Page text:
Robin Williams is fucking amazing. Everyone knows it, or should know it, and if they like him they should see it. It gives a nice life arc, the darkest times, the better times, his family, and so on. And it goes over his passing, the aftermath, and some of the reasons why it occurred. It made me realize some of the friendships he had with some other big names that I never knew, and they tell some touching anecdotes. I watched it, I loved it, and surprisingly it didn’t make me cry.

It still feels odd as a documentary, and was never close to being as impactful as something like RBG and Won’t You Be My Neighbor?. Which is odd, because as a viewer, I would say I actually had a relationship with Williams unlike the other two, but still couldn’t get as engrossed in this documentary on his life.

3 out of 4.

Robwilliams

Shirkers

There are documentaries, and then there is Shirkers. Shirkers is weird, and haunting. It draws you in, while seemingly being about nothing.

I had no idea why it hypnotized me when it seemed that it was about the making of an independent movie far away, like, how could it be good? Why should I care? And at the end, it is still hard to answer that question, even when you find out who the documentary actually ends up being about. The amount of footage of the film is incredible, and it seems like the type of movie I definitely would not have enjoyed.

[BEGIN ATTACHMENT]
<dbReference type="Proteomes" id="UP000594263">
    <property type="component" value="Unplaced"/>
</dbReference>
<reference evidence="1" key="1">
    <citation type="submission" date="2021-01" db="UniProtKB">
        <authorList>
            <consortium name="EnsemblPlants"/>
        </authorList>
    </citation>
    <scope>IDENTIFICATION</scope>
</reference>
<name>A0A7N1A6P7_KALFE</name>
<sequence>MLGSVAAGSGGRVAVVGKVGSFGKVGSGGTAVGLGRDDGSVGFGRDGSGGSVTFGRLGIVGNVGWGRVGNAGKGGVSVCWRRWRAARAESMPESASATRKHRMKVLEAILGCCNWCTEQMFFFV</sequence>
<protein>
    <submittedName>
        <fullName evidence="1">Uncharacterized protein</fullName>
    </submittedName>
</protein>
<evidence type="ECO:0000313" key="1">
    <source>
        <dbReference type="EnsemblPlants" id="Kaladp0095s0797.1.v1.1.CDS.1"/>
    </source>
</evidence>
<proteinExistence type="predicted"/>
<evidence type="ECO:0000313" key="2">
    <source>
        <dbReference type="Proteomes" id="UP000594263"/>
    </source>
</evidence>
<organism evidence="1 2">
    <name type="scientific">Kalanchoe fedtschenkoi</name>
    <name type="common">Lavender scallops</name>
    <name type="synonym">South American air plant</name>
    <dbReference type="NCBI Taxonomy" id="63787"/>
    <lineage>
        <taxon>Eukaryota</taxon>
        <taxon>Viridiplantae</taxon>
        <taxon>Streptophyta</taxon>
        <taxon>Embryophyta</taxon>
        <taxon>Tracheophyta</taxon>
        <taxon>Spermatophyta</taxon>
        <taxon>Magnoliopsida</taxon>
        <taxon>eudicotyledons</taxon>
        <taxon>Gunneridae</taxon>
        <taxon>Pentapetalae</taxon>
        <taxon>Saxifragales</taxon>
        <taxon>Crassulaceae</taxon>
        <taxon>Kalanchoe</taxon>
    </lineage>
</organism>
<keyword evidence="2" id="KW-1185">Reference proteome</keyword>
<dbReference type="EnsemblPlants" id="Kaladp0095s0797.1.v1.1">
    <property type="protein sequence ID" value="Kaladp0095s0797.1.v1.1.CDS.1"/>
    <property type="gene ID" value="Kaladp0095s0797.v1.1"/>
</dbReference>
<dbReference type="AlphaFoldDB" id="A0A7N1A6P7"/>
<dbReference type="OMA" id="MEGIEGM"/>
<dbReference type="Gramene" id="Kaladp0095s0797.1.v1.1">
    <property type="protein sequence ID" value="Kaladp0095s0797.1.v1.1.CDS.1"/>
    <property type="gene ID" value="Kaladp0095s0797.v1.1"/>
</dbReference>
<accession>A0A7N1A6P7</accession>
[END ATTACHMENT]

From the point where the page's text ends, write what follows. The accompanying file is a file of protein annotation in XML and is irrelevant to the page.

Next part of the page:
And yet, I could not look away. The only suggestion for a documentary like Shirkers is to just watch the documentary. Give it a try. See it. If it doesn’t look good after about 10 minutes, then bail, but really any information on it outside of what I gave is just something to be discovered.

3 out of 4.

Shirkers

Overall, there are lots of documentaries out there that I have seen this year, and more that I have (because this is just part 1). But I put some of the bigger names in this one, because I am ashamed they didn’t have reviews already. Not that part 2, or 3 will be bad, but hey, they will come out soon enough.

The Upside

[Editor’s Note: Days after seeing this movie, the writer forgot about it completely. He didn’t even remember he didn’t finish writing the review and never posted it. Take that as another aspect of the review.]

What’s this? A serious movie, with some serious actors (and one non serious actor) coming out in January? But that is supposed to be a dumping ground for films! So what is going on with The Upside?